This training session is designed for tribal social workers or advocates that represent tribes in Indian Child Welfare Act cases. This training session provides information on who is eligible to be a qualified expert witness, when to use an expert witness, how to identify and select an expert witness for when removal and termination decision making is required in an ICWA case.
This training session is designed for ICWA advocates that represent tribes in Indian Child Welfare Act cases. Court Advocacy Skills for ICWA Advocates provides historical context on ICWA; information on and implementation of ICWA provisions; the role of ICWA advocates; and strategies, tools, and recommendations to achieve successful outcomes in court appearances, testifying in court, and all interactions with the court including basic training on how to communicate effectively with the judge.
This training session is designed for tribal social workers and provides information on active efforts for employees, volunteers, and child care workers that work with, care for or have access to tribal children. Active efforts are required under federal law to maintain and reunite an Indian child with his or her family or tribal community and constitute more than reasonable efforts as required by Title IV-E of the Social Security Act (42 U.S.C. 671(a)(15)).
This training session is designed for tribal social workers or advocates representing tribes in Indian Child Welfare Act cases involving Tribal Customary Adoption. In these cases, the child eligible for ICWA must be a dependent of a California State Court. The child’s tribe may elect for a Tribal Customary Adoption as an appropriate permanent plan if the family cannot reunify.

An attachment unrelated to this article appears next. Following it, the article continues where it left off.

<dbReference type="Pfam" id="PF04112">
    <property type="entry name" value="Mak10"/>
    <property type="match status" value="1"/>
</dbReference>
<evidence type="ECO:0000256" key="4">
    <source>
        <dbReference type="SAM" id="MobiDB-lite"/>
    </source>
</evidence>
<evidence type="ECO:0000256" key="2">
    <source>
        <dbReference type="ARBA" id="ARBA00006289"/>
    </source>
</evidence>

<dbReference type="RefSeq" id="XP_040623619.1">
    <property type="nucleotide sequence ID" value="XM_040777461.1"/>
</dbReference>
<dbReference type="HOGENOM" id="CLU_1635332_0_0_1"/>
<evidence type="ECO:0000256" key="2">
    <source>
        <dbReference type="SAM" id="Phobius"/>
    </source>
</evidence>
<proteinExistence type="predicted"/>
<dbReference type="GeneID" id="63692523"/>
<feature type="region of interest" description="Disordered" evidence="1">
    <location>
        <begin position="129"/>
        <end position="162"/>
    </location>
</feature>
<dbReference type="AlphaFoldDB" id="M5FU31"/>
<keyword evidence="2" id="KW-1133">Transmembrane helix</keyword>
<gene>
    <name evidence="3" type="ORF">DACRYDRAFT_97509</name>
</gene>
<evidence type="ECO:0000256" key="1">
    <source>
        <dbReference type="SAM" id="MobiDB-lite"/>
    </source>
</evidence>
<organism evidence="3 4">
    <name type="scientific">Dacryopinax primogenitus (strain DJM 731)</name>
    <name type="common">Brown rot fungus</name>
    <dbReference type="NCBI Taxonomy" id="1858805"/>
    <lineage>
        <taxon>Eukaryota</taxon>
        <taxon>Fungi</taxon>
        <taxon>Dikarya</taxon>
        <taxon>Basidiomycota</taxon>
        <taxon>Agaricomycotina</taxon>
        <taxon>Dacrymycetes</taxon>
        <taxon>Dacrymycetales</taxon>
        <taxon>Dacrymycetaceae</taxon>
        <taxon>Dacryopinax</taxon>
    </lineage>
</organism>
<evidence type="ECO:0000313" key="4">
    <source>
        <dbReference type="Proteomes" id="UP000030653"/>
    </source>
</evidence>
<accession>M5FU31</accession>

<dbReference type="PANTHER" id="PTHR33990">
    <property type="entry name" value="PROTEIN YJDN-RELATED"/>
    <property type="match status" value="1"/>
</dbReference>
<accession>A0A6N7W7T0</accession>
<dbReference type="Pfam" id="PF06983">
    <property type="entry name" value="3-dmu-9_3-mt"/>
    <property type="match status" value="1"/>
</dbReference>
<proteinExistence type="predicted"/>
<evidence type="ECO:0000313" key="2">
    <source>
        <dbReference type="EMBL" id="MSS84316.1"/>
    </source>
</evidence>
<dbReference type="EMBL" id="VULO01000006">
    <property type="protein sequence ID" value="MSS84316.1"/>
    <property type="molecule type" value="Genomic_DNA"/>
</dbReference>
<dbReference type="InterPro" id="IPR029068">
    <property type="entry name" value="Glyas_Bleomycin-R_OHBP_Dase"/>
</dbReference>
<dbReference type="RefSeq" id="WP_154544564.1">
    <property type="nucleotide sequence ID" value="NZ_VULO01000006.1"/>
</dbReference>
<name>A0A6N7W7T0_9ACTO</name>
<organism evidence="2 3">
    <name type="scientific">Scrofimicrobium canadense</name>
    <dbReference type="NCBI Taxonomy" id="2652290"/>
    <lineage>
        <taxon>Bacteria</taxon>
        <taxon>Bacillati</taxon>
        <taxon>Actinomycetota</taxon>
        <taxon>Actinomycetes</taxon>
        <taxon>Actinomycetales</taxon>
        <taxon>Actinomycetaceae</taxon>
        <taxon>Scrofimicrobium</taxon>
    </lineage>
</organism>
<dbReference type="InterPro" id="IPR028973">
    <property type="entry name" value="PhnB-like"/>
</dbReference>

This training session is designed for tribal social workers or advocates that represent tribes in Indian Child Welfare Act cases known as Dependency cases. “Dependency” or “Juvenile Dependency” is the area of law involving children who are or may be at risk of abuse or neglect. In these cases, the child eligible for ICWA must be a dependent of a California State Court. Tribal social workers and advocates will learn more about the complex state child welfare system (known as Juvenile Dependency law).
The Indian Child Welfare Act (ICWA) has always provided authority for Federally Recognized Tribes to approve homes for placement of their children removed from the custody of their parents or Indian custodian (25 U.S.C. § 1915). However, tribes did not have access to state or federal criminal history repositories. With 2014 Senate Bill 1460, approved Tribes can complete both the home assessment and background checks for their prospective tribal homes and have a pool of available homes for Indian children. Therefore, the goal of Tribal Criminal Background Checks training sessions is to understand how to get SB1460 approved and conduct criminal background checks before placing an Indian child into foster care placement.